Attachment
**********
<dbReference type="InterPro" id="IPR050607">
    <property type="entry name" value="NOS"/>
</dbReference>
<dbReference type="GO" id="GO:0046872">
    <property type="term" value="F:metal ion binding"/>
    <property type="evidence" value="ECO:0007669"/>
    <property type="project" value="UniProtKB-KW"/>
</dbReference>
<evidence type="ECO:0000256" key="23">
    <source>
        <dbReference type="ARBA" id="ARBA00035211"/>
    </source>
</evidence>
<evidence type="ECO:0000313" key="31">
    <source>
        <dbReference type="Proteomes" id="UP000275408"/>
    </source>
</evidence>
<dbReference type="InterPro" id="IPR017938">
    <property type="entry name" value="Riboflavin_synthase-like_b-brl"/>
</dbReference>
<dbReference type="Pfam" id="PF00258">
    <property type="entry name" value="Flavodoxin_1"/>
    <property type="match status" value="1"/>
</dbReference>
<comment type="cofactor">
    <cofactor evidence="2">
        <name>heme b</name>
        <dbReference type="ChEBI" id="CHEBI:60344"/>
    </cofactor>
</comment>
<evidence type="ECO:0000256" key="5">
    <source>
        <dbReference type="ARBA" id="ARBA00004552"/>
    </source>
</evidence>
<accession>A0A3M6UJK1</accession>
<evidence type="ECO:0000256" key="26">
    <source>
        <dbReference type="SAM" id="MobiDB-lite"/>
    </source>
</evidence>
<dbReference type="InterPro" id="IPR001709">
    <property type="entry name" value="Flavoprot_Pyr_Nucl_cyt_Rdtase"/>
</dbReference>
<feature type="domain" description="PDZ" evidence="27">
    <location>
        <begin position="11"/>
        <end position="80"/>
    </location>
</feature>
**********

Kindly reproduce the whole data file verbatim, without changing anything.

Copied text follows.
<dbReference type="InterPro" id="IPR050607">
    <property type="entry name" value="NOS"/>
</dbReference>
<dbReference type="GO" id="GO:0046872">
    <property type="term" value="F:metal ion binding"/>
    <property type="evidence" value="ECO:0007669"/>
    <property type="project" value="UniProtKB-KW"/>
</dbReference>
<evidence type="ECO:0000256" key="23">
    <source>
        <dbReference type="ARBA" id="ARBA00035211"/>
    </source>
</evidence>
<evidence type="ECO:0000313" key="31">
    <source>
        <dbReference type="Proteomes" id="UP000275408"/>
    </source>
</evidence>
<dbReference type="InterPro" id="IPR017938">
    <property type="entry name" value="Riboflavin_synthase-like_b-brl"/>
</dbReference>
<dbReference type="Pfam" id="PF00258">
    <property type="entry name" value="Flavodoxin_1"/>
    <property type="match status" value="1"/>
</dbReference>
<comment type="cofactor">
    <cofactor evidence="2">
        <name>heme b</name>
        <dbReference type="ChEBI" id="CHEBI:60344"/>
    </cofactor>
</comment>
<evidence type="ECO:0000256" key="5">
    <source>
        <dbReference type="ARBA" id="ARBA00004552"/>
    </source>
</evidence>
<accession>A0A3M6UJK1</accession>
<evidence type="ECO:0000256" key="26">
    <source>
        <dbReference type="SAM" id="MobiDB-lite"/>
    </source>
</evidence>
<dbReference type="InterPro" id="IPR001709">
    <property type="entry name" value="Flavoprot_Pyr_Nucl_cyt_Rdtase"/>
</dbReference>
<feature type="domain" description="PDZ" evidence="27">
    <location>
        <begin position="11"/>
        <end position="80"/>
    </location>
</feature>